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April 20, 2021 01:22pm
By Aislinn Antrim, Associate Editor
There are widespread mental health concerns among children and teens currently, with 1 in 4 to 5 having a mental health problem.
There are widespread mental health concerns among children and teens currently, with 1 in 4 to 5 having a mental health problem, said Bernadette Melnyk, PhD, RN, CPNP, PMHNP, FAAN, during a session at the National Association of Pediatric Nurse Practitioners Virtual Conference 2021. The most commonly occurring mental health disorders in this population are anxiety, depression, and ADHD.
However, it is estimated that less than 50% of children and teens with a mental health disorder receive any treatment. This is of particular concern considering suicide remains the second leading cause of death in people aged 10 to 34 years in the United States.
“If every clinician, advanced practice provider, and physician could get great at providing evidence-based screening and intervention for just anxiety and depression in children, teens, and young adults, we could really put a dent in these mental health problems,” Melnyk said during the session.
Furthermore, during the struggles many have endured during the COVID-19 pandemic, there is an additional mental health epidemic that has emerged within the pandemic, Melnyk explained. The CDC and the Morbidity and Mortality Weekly Report released data showing 25% of Americans aged 18 to 25 years have thought about suicide since the start of the pandemic, highlighting the critical need for mental health promotion and development of resiliency skills so that a paradigm shift can occur around this issue.
“Because so many people are suffering from depression and anxiety related to the COVID-19 pandemic, we are seeing a rise in substance use, unhealthy eating, and a decline in physical activity. If we do not address these mental health problems urgently now, we are also going to see downstream affects in chronic disease in 3 to 5 years from now,” Melnyk said during the session.
There are a variety of risk factors for mental health disorders in children and teens. Poor self-esteem is a significant predictor, although it is often not screened for by providers. For this reason, every contact with a patient should be seen as a potential opportunity to screen for mental health disorders, especially during the pandemic, according to Melnyk. Asking a single screening question during a session such as, “On a scale from 0 to 10, how good do you feel about who you are?” can be an effective tool for assessing patient risk.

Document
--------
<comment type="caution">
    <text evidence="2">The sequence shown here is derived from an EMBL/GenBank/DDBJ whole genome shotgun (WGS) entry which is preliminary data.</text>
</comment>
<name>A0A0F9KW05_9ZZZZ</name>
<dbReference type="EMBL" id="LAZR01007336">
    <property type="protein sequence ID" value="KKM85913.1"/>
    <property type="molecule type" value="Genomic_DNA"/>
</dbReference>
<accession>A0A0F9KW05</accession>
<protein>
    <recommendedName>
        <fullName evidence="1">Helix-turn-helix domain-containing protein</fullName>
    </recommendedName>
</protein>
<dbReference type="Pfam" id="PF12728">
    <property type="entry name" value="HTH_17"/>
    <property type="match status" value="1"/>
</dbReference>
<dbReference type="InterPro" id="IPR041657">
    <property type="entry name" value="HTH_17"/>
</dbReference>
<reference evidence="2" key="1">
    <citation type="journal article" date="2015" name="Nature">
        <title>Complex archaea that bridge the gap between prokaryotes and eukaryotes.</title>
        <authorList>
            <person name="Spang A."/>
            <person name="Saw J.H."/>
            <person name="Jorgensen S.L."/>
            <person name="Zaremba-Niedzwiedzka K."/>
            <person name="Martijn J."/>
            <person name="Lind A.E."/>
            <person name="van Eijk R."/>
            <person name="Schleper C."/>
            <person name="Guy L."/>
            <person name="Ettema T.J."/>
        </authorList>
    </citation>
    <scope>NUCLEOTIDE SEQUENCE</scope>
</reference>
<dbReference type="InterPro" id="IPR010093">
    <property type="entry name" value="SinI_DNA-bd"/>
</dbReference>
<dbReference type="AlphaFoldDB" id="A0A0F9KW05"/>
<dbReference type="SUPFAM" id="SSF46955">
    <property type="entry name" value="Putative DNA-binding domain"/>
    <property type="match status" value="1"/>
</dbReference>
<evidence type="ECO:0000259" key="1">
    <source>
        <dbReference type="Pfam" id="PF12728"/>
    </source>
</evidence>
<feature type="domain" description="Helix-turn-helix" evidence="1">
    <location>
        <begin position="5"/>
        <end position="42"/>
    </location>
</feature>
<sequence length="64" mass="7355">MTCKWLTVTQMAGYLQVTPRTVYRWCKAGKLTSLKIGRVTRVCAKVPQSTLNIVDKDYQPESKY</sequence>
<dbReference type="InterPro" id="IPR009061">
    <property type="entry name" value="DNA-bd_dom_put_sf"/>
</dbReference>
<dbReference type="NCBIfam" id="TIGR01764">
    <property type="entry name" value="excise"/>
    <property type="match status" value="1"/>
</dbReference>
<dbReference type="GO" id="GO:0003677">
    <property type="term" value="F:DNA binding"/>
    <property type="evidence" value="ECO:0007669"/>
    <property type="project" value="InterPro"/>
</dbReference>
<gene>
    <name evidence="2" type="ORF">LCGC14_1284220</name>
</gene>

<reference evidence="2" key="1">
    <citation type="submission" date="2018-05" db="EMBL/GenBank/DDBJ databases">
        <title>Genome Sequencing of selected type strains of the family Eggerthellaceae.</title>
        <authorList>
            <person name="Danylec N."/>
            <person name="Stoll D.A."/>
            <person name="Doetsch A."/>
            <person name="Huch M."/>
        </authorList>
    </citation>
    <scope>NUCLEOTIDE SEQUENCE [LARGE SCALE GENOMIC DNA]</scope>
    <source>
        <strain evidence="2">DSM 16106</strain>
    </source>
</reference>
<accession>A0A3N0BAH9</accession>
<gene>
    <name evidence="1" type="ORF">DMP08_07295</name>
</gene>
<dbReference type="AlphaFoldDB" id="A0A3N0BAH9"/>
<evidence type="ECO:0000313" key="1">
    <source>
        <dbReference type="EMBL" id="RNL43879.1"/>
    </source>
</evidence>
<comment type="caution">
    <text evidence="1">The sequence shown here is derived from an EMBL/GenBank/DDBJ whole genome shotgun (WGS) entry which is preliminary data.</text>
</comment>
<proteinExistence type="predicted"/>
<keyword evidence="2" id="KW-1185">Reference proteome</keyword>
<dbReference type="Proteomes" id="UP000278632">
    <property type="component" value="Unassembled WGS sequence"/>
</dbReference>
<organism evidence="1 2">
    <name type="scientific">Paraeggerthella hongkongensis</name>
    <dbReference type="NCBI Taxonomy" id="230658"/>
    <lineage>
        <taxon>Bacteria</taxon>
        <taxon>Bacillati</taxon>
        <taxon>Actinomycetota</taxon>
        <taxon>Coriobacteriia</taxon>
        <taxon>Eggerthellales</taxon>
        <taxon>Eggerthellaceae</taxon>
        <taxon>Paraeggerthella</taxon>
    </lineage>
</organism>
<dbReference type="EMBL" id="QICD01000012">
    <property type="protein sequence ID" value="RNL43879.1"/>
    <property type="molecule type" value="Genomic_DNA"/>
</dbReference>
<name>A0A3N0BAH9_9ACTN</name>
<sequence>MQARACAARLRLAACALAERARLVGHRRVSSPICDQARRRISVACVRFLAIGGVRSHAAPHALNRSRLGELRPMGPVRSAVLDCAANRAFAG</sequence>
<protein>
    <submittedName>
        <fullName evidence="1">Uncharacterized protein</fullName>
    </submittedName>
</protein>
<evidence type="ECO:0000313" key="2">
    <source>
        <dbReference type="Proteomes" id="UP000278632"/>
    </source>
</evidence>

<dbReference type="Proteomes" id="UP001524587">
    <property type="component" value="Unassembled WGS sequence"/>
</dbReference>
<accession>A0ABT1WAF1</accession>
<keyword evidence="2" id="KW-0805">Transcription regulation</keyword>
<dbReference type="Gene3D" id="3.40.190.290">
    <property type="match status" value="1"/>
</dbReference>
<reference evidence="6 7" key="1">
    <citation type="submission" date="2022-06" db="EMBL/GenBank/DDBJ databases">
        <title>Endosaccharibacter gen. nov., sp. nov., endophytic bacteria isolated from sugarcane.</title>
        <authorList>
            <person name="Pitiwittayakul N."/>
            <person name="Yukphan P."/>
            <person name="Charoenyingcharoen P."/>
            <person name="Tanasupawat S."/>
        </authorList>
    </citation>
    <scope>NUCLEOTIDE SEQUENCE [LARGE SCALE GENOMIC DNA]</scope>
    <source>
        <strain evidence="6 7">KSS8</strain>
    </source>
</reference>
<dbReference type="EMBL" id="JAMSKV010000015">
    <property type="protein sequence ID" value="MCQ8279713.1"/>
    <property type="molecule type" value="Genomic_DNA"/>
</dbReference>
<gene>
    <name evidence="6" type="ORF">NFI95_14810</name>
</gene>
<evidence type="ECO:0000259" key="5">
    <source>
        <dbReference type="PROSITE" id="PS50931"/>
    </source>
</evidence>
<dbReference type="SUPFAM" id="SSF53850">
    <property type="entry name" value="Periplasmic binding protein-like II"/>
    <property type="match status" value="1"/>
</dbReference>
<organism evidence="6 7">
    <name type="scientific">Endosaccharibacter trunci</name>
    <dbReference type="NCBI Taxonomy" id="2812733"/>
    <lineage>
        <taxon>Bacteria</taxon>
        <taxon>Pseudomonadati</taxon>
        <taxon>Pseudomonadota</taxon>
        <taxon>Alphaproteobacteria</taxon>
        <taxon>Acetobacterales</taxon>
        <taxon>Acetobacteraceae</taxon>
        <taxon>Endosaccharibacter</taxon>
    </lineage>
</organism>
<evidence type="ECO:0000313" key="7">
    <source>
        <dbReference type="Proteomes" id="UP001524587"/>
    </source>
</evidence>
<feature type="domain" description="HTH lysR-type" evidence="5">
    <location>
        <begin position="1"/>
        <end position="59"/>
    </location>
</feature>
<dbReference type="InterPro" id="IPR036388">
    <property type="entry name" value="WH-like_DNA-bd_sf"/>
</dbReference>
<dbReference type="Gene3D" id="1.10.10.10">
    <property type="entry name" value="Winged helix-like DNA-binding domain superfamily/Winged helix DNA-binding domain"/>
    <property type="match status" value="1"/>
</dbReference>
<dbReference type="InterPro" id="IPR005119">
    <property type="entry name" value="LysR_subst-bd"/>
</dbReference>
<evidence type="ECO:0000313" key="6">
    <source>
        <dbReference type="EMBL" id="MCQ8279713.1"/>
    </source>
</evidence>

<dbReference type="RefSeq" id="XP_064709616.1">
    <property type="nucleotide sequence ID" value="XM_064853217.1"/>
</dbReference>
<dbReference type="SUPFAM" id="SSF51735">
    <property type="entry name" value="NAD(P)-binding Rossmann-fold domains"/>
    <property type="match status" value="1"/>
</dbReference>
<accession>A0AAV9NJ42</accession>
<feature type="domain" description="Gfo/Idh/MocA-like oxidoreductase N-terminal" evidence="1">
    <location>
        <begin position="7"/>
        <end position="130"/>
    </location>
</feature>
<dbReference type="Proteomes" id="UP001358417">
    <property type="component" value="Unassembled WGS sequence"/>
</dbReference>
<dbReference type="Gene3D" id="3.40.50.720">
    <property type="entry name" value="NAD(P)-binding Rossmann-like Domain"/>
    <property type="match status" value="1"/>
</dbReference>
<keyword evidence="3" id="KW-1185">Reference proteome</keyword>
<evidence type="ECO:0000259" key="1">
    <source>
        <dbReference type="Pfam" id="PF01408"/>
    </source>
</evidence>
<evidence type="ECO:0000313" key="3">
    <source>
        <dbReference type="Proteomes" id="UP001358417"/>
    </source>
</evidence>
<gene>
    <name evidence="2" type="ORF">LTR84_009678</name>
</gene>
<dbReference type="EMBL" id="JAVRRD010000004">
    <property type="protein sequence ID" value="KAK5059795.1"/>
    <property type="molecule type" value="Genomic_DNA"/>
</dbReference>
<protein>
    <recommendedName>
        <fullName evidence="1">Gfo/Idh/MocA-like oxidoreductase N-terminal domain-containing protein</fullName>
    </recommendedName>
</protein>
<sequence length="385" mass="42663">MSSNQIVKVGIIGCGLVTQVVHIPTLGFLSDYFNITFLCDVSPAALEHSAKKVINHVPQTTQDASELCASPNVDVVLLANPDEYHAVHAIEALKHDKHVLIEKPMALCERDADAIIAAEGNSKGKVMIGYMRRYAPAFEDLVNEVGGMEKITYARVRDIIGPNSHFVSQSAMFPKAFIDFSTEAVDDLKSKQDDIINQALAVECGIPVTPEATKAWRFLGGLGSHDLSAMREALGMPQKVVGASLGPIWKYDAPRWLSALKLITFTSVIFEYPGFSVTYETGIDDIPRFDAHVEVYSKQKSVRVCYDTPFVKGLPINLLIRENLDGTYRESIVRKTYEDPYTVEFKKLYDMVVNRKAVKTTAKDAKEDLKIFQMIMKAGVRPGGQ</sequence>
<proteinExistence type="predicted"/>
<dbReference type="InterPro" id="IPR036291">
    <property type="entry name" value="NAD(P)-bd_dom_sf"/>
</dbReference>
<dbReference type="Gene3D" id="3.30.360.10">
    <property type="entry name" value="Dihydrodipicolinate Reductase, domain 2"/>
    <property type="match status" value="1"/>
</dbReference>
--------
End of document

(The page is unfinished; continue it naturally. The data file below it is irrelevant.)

There are other valuable screening tools providers can use as well, such as the Pediatric Symptom Checklist, which has been found to be a valid and reliable first screen, as it is a short form with 17 items that takes approximately 5 minutes to complete.
For assessing risk for depression and anxiety disorders, the PHQ-9, GAD-7 and SCARED screening tools are also valuable. Additionally, the CRAFFT screen is used for assessing substance use risk, while the ACE screen helps to assess adverse childhood experiences.
If the results of the screening tool demonstrate further investigation is needed, a clinical interview should then be conducted with further evaluation completed by a health care provider.
“But we have to remember that screening is not diagnosis alone. Screening just raises a red flag that requires a good comprehensive interview and evaluation by the health care provider,” Melnyk said during the session.
Melnyk highlighted a strong outline that is available for the integration of behavioral health into primary care using the Screening, Brief Intervention and Referral to Treatment (SBIRT) model. SBIRT details that the starting point should be a screening for a mental health disorder in the primary care setting, which is then followed by a brief intervention that can be provided in the primary care location.
If necessary, a referral to a mental health provider or a consultation service can proceed this, with subsequent treatment offered by the primary care provider, integrated psychologist, mental health provider, or specialty care based on the needs of the patient.
“I like to add another letter to SBIRT, and that is H for Hope. I never let a child, teen, or young adult leave me without instilling hope that there are fabulous, evidence-based treatments to help them,” Melnyk said.
In the primary care setting, the 2 most common mental health disorders that providers observe are anxiety disorders and depressive disorders. However, there are now a rising number of trauma, stress-related, and obsessive compulsive disorders emerging.
“But again, if we could just get really good at delivering cognitive-behavioral-health based interventions for children and teens with depression and anxiety, we would avoid long wait times to mental health providers,” Melnyk said during the session. “Unfortunately, a lot of people feel that if you’re not born with resilience, you can’t develop it, and that couldn’t be further from the truth. All throughout life, you can build resiliency skills and cognitive behavioral skills that are wonderfully protective factors against mental health disorders.”
Melnyk B, Lusk P. Evidence-based Screening and Mental Health Interventions for Primary Care. Presented at: National Association of Pediatric Nurse Practitioners Virtual Conference 2021; March 27, 2021; virtual. https://napnap21.org/community/#/session-stream/42207. Accessed March 31, 2021.